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This study was limited to a single watershed, which precluded interpreting regional fire and climate associations from the alluvial fan stratigraphy. However, the data was reviewed with respect to other regional fire history records. In addition, the tree-ring record assisted in interpreting the fine-grained sediment deposits, by defining the fire regime in the watershed over the past 300–400 years.
Tree-ring fire scar records from the watershed show evidence of frequent surface fires over most of the past 400 years, followed by virtual cessation of widespread fire since 1879. The fires appear to be more frequent and patchy during the late 1600s and 1700s, followed by a shift to more synchronous and widespread fires in the 1800s. This pattern of fire occurrence is common to southwestern fire history studies of this forest type and elevation range, including sites in southern Arizona and New Mexico.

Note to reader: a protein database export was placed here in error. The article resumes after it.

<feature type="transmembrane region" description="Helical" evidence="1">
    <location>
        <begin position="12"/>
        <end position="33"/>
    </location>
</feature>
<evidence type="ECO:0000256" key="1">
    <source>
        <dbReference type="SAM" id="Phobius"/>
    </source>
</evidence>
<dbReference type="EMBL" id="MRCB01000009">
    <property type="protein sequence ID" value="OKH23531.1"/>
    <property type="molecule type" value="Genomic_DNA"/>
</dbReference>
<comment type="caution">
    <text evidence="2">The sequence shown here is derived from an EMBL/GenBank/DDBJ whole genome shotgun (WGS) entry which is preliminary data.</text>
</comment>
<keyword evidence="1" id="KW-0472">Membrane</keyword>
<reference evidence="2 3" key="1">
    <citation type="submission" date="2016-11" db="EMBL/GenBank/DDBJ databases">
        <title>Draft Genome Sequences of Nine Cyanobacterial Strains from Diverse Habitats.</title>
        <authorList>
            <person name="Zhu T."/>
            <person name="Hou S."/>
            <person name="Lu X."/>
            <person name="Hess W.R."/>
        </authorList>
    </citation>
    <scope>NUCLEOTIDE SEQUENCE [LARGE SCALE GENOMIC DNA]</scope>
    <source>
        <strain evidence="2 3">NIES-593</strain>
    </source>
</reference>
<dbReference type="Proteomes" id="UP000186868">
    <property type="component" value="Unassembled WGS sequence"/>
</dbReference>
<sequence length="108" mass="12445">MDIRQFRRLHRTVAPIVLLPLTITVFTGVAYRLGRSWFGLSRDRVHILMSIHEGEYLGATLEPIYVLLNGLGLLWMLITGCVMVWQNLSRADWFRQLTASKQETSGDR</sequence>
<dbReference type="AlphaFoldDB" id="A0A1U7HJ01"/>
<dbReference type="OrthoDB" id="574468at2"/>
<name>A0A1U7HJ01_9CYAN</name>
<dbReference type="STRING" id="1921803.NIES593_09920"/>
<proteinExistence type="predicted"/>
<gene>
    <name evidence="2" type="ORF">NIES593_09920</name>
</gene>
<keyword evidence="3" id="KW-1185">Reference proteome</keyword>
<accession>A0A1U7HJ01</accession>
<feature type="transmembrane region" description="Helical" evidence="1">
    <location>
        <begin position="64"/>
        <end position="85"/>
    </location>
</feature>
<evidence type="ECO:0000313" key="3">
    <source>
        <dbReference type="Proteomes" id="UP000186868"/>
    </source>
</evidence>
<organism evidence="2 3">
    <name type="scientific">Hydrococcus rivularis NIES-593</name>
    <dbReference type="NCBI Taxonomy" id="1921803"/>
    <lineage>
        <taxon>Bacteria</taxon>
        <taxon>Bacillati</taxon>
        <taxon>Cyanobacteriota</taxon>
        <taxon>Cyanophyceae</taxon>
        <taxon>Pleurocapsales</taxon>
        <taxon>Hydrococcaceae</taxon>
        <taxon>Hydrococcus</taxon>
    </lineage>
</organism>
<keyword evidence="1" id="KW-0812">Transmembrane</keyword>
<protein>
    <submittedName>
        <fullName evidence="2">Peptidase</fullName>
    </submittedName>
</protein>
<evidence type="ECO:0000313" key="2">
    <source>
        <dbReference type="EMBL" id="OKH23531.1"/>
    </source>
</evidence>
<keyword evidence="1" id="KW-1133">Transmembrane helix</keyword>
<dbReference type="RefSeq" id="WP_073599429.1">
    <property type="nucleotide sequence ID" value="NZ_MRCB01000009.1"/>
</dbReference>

It is difficult to link fires observed in the tree-ring record with individual alluvial deposits observed in the exposed channel. This is partly because the alluvial deposits have been dated with radiocarbon dating, which is difficult to calibrate with calendar years over the past 500 years B.P. However, general patterns of the two records show the following:
- The dominance of fine-grained deposition in the channel represents generally stable conditions in the watershed over the past 2,000 years.
- There is no evidence of erosion of channel material or deposition of coarser-grained deposits, which would indicate high-intensity fires.
- The tree-ring record reflects this type of sediment deposition with the pattern of frequent surface fires and little evidence of high-intensity crown fire.
The combined data provide a context for comparing past fires with the recent Missionary Ridge Fire, which burned a large proportion of the watershed at high severity burn conditions. The geomorphic response of the Missionary Ridge Fire included several debris flow and flood events, which completely incised the older channel deposits. This geomorphic response sharply contrasts the period of fine-grained deposition, which characterizes the past 2,000 years.